The Rose Ceremony
The Rose Ceremony is simple yet profoundly moving. The bride and groom exchange two red roses, symbolizing the giving and receiving of their love for each other throughout their entire married life. The Rose Ceremony also conveys how to use the rose and its symbolism in difficult times in order to forgive each other. The bride and groom can also present their moms with a single red rose, symbolizing their undying love and gratitude for all their moms have done for them throughout their lives.
The Sand Ceremony
This ceremony has the same meaning as the Unity Candle ceremony, without the religious connotation. If for any reason you decide not to use the Unity Candle ceremony, the Sand Ceremony is a beautiful and meaningful alternative to your vows. The ceremony uses three small containers, one for you and your fiancée to pour the sand into, and two for each of you to pour the sand from (different colored sand is usually used). After the Officiant reads the text you will be instructed to simultaneously pour the sand from the two individual containers into the third container. You may leave a small amount of sand in each container to symbolize that although you are now joined as one, you each remain individuals. (You may include children in this ceremony, if applicable).
Thirteen Gold Coins ( Arras )
The custom of the coins originated in Spain . Thirteen gold coins (arras) are given to the bride by the groom, signifying that he will support her. Often presented in ornate boxes or gift trays, this represents the bride’s dowry, and holds good wishes for prosperity. These coins usually become part of the family heirloom.
The Unity Candle Ceremony
The Unity Candle symbolizes the very essence of the wedding ceremony. Two taper candles, representing the couple as individuals, are used to light a single center candle, as a visible symbol of their commitment to each other. The individual tapers (Mothers’ candles) can be lit by the bride and grooms mothers, either at the beginning of the wedding ceremony or at the start of the Unity Candle ceremony. There are many variations on the ceremony and the details are up to the bride and groom. (You may include children in this ceremony, if applicable).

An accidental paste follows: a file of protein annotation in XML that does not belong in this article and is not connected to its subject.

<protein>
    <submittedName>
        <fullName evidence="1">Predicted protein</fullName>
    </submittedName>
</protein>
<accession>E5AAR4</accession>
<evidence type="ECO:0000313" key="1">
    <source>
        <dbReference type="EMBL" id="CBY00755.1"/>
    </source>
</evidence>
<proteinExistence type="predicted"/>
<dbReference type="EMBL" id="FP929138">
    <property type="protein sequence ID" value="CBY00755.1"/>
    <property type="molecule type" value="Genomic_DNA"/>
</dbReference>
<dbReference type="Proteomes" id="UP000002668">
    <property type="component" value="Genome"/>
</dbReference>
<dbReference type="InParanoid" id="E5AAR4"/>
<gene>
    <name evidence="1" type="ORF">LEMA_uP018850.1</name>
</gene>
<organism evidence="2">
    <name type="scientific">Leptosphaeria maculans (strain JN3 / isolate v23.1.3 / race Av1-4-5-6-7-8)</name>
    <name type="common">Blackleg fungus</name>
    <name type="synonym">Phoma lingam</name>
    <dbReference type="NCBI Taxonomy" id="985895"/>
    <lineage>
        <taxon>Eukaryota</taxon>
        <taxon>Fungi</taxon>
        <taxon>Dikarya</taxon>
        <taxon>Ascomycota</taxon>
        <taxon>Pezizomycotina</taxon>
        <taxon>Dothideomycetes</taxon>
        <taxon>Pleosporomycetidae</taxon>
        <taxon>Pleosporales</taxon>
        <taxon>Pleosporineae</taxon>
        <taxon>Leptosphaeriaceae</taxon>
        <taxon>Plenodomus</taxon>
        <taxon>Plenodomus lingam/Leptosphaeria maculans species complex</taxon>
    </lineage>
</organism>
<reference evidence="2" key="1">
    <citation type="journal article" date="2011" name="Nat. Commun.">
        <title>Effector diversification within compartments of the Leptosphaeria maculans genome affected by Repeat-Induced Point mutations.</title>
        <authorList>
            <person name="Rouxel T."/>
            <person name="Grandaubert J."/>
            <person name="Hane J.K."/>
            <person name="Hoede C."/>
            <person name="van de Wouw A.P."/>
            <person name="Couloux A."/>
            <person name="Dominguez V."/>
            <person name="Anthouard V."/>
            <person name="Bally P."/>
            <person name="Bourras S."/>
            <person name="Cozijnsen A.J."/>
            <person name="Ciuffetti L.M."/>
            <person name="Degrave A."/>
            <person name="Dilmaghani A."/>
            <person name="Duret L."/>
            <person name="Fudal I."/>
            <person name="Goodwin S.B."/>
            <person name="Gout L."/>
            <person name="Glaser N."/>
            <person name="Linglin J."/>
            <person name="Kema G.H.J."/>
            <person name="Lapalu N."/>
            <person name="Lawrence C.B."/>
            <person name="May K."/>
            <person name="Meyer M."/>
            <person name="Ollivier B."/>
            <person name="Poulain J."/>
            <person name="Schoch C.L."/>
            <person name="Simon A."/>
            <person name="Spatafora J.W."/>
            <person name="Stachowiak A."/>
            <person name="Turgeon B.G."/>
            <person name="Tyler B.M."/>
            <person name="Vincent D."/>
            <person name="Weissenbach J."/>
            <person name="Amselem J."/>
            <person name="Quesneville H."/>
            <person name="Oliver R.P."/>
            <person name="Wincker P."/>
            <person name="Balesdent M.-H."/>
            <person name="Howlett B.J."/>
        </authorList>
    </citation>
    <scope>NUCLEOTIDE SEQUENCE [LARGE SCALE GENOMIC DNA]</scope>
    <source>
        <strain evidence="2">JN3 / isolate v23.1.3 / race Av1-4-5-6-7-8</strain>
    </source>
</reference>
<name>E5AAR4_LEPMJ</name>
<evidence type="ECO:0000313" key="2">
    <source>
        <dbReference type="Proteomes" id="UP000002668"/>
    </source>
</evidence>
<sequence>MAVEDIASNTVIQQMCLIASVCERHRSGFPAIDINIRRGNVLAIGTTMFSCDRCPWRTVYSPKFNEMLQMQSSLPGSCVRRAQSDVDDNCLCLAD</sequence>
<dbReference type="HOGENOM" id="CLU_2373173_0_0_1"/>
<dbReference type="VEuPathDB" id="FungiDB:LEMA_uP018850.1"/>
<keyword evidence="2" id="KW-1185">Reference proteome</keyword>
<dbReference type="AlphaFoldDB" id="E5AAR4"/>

The Veil and the Cord/Lasso Ceremony
The Veil and the Cord/Lasso are both associated with a wedding prayer during the ceremony. Special additional members of the wedding party are responsible for draping a white veil over the bride’s head and the groom’s shoulders. Then a yugal (decorative silk cord) in a figure-eight shape – to symbolize everlasting fidelity – is placed over the shoulders of the kneeling bride and groom. Thus symbolically tied together and clothed as one, the couple remains kneeling for a prayer. After which, the Cord/Lasso then the Veil are removed.
The Wine Cup Ceremony
The use of the wine cup at a wedding is an ancient tradition. It is particularly appropriate at a marriage where the background of one (or both) parties is of the Jewish faith. The cup of wine is symbolic of the cup of life. As you share the cup of wine, you undertake to share all that the future may bring. All the sweetness life’s cup may hold for you will be sweeter because you drink it together. Whatever drops of bitterness it may contain will be less bitter because you share them. The couple serves each other the wine.